©2008 Chaozhu Ji; (P)2008 Tantor
"A true 'fly-on-the-wall' account of the momentous changes in Chinese society and international relations over the last century." (Kirkus)
interested in history, science, and pulp fiction
I found this book to be enchanting. I couldn't put it down. My tween son is listening right now, even. Ji Chaozhu is certainly a witness to history, but he is also clearly a thoughtful, self-deprecating, charming person and an eloquent writer. Ji's vivid storytelling takes us to Manhattan and Harvard in the 1930's and 40's, sharing details of his playful and humorous boyhood that show his deep connections with the U.S. Ji goes through many highs and lows as the political winds change throughout the decades, for sure, but he maintains an optimism and a faith in the overall project of Communism that is weirdly refreshing.
In Norman Dietz's performance, I grew to love my one-sided conversations with "Little Ji." We disagreed on many things (Ji complains of being treated as a spy in America when, in fact, his father and brother were spies in America, for example), and we part company regarding the incidents of Tiananmen Square (Ji could not seem to fathom why people would complain "now," when finally things were better than they ever were). But I think you will enjoy the repartee. And it will shed light on the stature Premier Zhou En-Lai has in China, as the years go by.
As a young radical in the late sixties/early seventies, I grew up thinking of Mao as a hero of the people. I knew he was vilified in the West, but was aware of how the US demonizes Communism. This inside view of a Chinese patriot (the author) who loves both China and the US gave me a more balanced view, and rings true. Through his eyes I felt a better understanding for a nation clawing its way out of feudalism. This is not a book about Mao; it's a book about China told from a wise insider's perspective. Extremely well done, and read in a clear, well-paced style well suited to the content.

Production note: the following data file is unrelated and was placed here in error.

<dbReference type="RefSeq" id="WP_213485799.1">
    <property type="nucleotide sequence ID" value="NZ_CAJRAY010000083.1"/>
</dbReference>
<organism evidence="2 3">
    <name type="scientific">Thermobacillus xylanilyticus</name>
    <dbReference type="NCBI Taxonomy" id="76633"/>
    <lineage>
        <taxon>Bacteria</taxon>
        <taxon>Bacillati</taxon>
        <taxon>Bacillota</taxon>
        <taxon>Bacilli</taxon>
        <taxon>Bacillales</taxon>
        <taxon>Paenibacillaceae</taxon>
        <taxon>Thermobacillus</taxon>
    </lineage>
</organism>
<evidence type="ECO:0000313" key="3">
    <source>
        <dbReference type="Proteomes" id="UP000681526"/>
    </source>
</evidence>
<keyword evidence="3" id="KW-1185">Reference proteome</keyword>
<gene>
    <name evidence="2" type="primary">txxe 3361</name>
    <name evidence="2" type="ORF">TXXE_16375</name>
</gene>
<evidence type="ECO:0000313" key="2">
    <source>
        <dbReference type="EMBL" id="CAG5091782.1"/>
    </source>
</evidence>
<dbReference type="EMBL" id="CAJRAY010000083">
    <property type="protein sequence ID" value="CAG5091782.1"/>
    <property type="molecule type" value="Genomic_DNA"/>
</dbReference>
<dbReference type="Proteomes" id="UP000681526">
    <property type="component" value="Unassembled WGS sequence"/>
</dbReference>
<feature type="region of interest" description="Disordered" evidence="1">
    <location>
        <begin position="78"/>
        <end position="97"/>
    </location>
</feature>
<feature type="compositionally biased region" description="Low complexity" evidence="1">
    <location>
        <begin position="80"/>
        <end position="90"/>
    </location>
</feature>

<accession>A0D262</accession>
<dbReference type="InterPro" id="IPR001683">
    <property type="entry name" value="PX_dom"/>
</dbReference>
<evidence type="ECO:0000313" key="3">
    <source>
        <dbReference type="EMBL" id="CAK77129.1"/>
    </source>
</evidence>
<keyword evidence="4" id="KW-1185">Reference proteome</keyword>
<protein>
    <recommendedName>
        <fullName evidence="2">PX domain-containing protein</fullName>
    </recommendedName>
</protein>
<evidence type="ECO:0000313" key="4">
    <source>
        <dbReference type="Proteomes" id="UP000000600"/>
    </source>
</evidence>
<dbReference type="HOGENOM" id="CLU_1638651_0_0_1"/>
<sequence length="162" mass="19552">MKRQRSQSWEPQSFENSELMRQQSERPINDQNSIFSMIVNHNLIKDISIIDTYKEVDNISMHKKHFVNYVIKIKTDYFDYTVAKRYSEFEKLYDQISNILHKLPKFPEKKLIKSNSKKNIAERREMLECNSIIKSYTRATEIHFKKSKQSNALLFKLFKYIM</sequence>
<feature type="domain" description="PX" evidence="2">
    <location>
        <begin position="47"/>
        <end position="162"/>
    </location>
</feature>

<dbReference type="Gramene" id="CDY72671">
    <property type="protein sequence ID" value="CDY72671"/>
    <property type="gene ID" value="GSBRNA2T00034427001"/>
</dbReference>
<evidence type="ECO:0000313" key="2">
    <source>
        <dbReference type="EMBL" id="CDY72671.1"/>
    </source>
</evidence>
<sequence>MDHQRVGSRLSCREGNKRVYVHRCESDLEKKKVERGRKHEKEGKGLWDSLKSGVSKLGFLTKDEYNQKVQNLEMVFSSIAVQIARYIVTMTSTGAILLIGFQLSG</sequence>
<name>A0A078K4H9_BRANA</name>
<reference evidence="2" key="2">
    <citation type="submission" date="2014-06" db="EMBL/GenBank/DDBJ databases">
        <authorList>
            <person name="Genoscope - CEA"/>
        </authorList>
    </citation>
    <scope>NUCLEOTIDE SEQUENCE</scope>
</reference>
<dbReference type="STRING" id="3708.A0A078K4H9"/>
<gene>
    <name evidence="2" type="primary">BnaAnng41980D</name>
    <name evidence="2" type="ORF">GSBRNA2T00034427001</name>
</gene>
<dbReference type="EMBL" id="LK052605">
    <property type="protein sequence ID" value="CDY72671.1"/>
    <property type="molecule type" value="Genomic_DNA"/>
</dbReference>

A good book. I have listened to it more than once. The personal notes on public events in China provided at different look at China during the Mao years and since. I enjoyed reading remembering the events and then seeing them from a different angle. Nicely done. You can't help but wish Ji Chaozhu all the best.
A more realistic look into the more turbulant times in Chinese history,
This is a great story of a tumultuous time of Chinese history told by a man who lived through it. You really develop a clear image of how hard it must have been to survive the Japanese invasion, growing up as an emigrant in the U.S., then return to your home to struggle through Mao's vision of how to grow China.
If you are trying to understand China, the people and how to do business there, you should add this to your reading list.
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